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PG&E to Customers: Let Hearts Soar on Valentine’s Day, Not Metallic Balloons

02/11/2020

SAN FRANCISCO--(BUSINESS WIRE)-- With Valentine's Day fast approaching, Pacific Gas and Electric Company (PG&E) reminds customers that sparks – and not just the romantic kind – can fly on February 14 if improperly secured helium-filled metallic balloons come in contact with power lines. Metallic balloons have a silvery coating, which is a conductor for electricity. If the balloons float away and make contact with power lines, they can short transformers, melt electric wires and cause power outages, all of which pose public safety risks.

In 2019, metallic balloons striking electric lines caused 376 power outages in PG&E’s service area alone, disrupting electric service to more than 179,000 homes and businesses.

“What’s the single worst thing that can happen on Valentine’s Day? Getting dumped. But a close second is a widespread power outage. We encourage our customers to celebrate Valentine’s Day responsibly by securing metallic balloons with a weight that’s heavy enough to prevent them from floating away,” said Walt Posey, Director, Electric Operations Safety.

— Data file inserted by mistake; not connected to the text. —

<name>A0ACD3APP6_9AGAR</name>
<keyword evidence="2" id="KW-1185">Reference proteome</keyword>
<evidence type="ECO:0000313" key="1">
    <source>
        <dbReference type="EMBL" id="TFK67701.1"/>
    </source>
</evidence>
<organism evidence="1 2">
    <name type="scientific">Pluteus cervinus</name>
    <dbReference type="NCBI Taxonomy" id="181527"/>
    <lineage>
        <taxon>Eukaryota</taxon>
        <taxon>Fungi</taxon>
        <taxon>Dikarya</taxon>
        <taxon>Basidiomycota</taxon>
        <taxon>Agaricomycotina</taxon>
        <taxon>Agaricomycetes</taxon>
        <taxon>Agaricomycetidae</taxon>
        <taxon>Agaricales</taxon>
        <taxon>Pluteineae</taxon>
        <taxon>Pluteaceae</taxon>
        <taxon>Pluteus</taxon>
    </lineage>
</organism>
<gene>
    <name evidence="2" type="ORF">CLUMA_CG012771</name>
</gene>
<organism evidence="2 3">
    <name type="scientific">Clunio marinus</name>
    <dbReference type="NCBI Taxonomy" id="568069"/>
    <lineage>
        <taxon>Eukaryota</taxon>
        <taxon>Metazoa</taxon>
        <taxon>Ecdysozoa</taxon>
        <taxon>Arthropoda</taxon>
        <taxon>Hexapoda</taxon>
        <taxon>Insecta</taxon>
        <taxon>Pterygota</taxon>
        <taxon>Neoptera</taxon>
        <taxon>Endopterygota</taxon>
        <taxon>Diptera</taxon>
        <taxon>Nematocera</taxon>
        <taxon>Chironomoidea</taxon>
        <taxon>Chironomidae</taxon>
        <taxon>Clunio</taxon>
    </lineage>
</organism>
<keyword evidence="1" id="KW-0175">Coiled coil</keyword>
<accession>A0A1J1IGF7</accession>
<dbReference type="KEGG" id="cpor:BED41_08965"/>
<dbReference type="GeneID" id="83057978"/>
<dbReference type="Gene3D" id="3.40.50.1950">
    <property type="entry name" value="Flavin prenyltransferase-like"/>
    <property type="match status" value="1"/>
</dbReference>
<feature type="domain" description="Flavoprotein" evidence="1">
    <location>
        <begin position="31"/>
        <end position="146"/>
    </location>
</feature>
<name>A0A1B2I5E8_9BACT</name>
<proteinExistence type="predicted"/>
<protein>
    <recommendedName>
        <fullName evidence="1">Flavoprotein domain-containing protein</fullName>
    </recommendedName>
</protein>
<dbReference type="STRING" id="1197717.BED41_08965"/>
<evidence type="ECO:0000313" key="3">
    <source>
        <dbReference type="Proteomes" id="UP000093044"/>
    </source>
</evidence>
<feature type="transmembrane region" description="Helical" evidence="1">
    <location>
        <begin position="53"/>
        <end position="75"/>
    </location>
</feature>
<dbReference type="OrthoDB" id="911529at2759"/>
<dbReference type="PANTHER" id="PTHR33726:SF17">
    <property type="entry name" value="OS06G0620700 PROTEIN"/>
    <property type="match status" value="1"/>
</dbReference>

In order to significantly reduce the number of balloon-caused outages and to help ensure that everyone can safely enjoy their Valentine's Day, PG&E reminds customers to follow these important safety tips for metallic balloons:

  • “Look Up and Live!” Use caution and avoid celebrating with metallic balloons near overhead electric lines.
  • Make sure helium-filled metallic balloons are securely tied to a weight that is heavy enough to prevent them from floating away. Never remove the weight.
  • When possible, keep metallic balloons indoors. Never permit metallic balloons to be released outside, for everyone's safety.
  • Do not bundle metallic balloons together.
  • Never attempt to retrieve any type of balloon, kite or toy that becomes caught in a power line. Leave it alone, and immediately call PG&E at 1-800-743-5000 to report the problem.
  • Never go near a power line that has fallen to the ground or is dangling in the air. Always assume downed electric lines are energized and extremely dangerous. Stay far away, keep others away and immediately call 911 to alert the police and fire departments. Other tips can be found at pge.com/beprepared

About PG&E

Pacific Gas and Electric Company, a subsidiary of PG&E Corporation (NYSE:PCG), is one of the largest combined natural gas and electric utilities in the United States. Based in San Francisco, with more than 20,000 employees, the company delivers some of the nation’s cleanest energy to nearly 16 million people in Northern and Central California. For more information, visit www.pge.com/ and www.pge.com/en/about/newsroom/index.page.

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Source: Pacific Gas and Electric Company

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